12 April 2018

Swimming in the ocean may come with infection risks

There are indications that pollution is an issue affecting swimmers in many parts of the world.

Swimming in the sea may not be as good for your health as you may think, new research suggests.

It found a twofold increased risk for general ear problems, a 77% increased risk for earaches and a 29% increased risk for diarrhoea and other gastrointestinal illnesses among people who swam in the sea.

Probability of illnesses

The findings came from an analysis of 19 studies, involving more than 120 000 people from the United States, the United Kingdom, Australia, New Zealand, Denmark and Norway. The results were published recently in the International Journal of Epidemiology.

"In high-income countries like the UK, there is a perception that there is little risk to your health if you spend time in the sea," researcher Anne Leonard, from the University of Exeter Medical School in England, said in a news release from the school. "However, our paper shows that spending time in the sea does increase the probability of developing illnesses, such as ear ailments and problems involving the digestive system, such as stomach ache and diarrhoea.

"We think that this indicates that pollution is still an issue affecting swimmers in some of the world's richest countries," Leonard added.

Despite major improvements in water quality, seawater is still polluted from sources such as industrial waste, sewage and run-off from farmland, the researchers noted.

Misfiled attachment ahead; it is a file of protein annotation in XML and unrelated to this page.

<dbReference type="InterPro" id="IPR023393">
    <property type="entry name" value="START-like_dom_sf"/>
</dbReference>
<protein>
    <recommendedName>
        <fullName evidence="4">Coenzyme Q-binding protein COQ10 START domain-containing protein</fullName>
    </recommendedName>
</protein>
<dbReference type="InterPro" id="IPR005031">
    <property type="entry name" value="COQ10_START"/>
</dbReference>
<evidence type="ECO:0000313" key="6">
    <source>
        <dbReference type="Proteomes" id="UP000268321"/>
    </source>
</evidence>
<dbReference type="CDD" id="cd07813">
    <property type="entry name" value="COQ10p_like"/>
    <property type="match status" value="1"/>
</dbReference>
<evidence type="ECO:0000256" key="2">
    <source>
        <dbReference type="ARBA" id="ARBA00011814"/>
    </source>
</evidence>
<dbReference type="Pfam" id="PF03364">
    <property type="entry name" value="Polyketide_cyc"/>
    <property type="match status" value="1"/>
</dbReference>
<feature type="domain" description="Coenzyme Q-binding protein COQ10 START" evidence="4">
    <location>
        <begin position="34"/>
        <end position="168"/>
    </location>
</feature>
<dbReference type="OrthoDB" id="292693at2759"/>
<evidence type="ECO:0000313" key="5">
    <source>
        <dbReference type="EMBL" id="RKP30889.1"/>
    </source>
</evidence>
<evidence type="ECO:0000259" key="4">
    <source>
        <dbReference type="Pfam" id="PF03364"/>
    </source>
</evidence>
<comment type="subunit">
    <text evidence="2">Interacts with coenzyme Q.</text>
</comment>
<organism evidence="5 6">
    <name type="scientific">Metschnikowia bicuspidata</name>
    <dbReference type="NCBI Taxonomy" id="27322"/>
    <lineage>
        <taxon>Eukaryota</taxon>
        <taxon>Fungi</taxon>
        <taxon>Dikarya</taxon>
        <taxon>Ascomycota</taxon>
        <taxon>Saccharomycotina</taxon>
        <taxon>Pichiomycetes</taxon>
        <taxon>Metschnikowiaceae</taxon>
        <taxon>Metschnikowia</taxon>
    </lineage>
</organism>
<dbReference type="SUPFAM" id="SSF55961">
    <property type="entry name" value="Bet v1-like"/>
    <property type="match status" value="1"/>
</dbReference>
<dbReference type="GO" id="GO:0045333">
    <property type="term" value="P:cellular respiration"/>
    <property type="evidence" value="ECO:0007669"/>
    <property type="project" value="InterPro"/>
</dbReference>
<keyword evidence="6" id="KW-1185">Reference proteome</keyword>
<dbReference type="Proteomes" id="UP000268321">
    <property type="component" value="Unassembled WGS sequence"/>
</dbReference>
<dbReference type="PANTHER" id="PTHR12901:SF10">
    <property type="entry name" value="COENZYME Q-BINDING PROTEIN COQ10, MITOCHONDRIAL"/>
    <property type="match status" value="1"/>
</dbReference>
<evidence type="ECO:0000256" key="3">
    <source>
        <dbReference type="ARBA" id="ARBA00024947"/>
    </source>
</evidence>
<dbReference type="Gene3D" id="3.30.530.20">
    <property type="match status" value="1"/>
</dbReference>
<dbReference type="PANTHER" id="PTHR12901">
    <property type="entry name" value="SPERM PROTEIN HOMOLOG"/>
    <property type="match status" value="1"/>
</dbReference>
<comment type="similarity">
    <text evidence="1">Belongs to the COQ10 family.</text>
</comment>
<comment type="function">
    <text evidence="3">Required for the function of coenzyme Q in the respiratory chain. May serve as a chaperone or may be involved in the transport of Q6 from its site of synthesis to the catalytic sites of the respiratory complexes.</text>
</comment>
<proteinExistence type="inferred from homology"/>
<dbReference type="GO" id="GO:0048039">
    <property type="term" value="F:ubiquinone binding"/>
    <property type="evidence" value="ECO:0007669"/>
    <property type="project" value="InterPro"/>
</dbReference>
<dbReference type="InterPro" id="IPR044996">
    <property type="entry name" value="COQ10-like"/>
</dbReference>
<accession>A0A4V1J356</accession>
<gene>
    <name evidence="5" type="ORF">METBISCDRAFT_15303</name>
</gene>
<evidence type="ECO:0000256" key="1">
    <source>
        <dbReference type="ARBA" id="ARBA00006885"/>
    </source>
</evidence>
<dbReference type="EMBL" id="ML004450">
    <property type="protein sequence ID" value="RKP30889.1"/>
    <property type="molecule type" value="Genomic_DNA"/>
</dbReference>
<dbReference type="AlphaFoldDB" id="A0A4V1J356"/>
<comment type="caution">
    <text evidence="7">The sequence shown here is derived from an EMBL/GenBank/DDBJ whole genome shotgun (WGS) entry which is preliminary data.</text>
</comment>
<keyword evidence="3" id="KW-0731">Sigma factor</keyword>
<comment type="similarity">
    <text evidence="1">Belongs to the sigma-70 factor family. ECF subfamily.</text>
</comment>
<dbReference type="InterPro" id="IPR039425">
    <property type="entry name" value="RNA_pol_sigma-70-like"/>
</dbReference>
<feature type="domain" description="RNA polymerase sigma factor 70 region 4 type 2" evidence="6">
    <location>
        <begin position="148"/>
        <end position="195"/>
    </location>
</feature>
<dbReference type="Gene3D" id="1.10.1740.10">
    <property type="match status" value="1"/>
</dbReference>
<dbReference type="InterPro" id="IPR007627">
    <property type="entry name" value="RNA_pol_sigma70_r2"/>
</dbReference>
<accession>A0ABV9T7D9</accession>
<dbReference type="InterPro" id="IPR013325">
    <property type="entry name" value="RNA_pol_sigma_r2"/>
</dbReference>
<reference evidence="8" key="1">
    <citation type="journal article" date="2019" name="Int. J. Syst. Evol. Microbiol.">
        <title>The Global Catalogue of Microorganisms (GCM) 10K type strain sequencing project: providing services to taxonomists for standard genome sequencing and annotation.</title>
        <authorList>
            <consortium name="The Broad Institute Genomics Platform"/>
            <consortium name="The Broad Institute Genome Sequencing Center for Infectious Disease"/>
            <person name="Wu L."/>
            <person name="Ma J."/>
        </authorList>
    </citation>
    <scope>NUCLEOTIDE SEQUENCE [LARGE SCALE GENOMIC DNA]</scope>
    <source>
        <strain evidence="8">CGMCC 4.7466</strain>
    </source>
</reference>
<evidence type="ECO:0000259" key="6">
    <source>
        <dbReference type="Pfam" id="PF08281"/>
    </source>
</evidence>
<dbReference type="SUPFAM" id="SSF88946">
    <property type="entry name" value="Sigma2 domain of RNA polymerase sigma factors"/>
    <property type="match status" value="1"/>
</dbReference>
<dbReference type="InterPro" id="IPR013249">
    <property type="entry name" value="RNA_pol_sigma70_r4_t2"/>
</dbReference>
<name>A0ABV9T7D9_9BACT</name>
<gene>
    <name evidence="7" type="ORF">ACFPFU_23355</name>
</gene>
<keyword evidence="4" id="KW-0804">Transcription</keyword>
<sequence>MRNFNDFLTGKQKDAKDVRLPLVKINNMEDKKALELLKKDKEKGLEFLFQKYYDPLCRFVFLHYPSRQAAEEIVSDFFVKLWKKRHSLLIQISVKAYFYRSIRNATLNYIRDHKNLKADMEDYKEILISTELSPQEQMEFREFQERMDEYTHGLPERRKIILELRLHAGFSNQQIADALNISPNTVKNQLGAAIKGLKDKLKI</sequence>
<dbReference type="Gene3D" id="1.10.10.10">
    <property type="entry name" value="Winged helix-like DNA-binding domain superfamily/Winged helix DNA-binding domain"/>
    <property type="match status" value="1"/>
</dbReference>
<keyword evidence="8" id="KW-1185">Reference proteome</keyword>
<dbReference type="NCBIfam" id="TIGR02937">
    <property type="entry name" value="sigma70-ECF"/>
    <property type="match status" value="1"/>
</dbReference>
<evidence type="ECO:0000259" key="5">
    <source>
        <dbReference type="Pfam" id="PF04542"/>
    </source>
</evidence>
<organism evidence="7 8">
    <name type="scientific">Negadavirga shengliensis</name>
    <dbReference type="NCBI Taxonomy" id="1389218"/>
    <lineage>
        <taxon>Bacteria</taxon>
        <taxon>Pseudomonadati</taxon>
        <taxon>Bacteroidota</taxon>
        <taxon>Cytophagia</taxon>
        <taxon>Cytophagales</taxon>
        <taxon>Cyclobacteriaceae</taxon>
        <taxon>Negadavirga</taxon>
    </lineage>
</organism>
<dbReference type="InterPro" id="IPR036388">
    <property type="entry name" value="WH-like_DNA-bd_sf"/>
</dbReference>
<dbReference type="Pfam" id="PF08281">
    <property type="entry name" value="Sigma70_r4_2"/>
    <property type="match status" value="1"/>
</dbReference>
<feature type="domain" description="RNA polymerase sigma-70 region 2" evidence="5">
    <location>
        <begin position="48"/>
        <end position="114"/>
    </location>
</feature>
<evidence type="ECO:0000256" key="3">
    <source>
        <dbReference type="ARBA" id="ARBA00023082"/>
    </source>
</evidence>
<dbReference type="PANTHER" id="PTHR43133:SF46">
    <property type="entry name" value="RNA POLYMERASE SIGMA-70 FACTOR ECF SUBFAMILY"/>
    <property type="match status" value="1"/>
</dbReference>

By international standards, South Africa’s coastal waters have very low levels of pollution, according to the South African Department of Environmental Affairs. There are however numerous discharge points, through which up to 1.3 million m3 of wastewater is discharged daily into the marine environment.

Serious for vulnerable people

"We don't want to deter people from going into the sea, which has many health benefits – such as improving physical fitness, well-being and connecting with nature," fellow researcher Will Gaze, also from the Exeter medical school, said in the news release. "However, it is important that people are aware of the risks so they can make informed decisions.

"Although most people will recover from infections with no medical treatment, they can prove more serious for vulnerable people, such as the very old or very young, or those with pre-existing health conditions," he noted.

"We have come a long way in terms of cleaning up our waters, but our evidence shows there is still work to be done," Gaze said. "We hope this research will contribute to further efforts to clean up our coastal waters."

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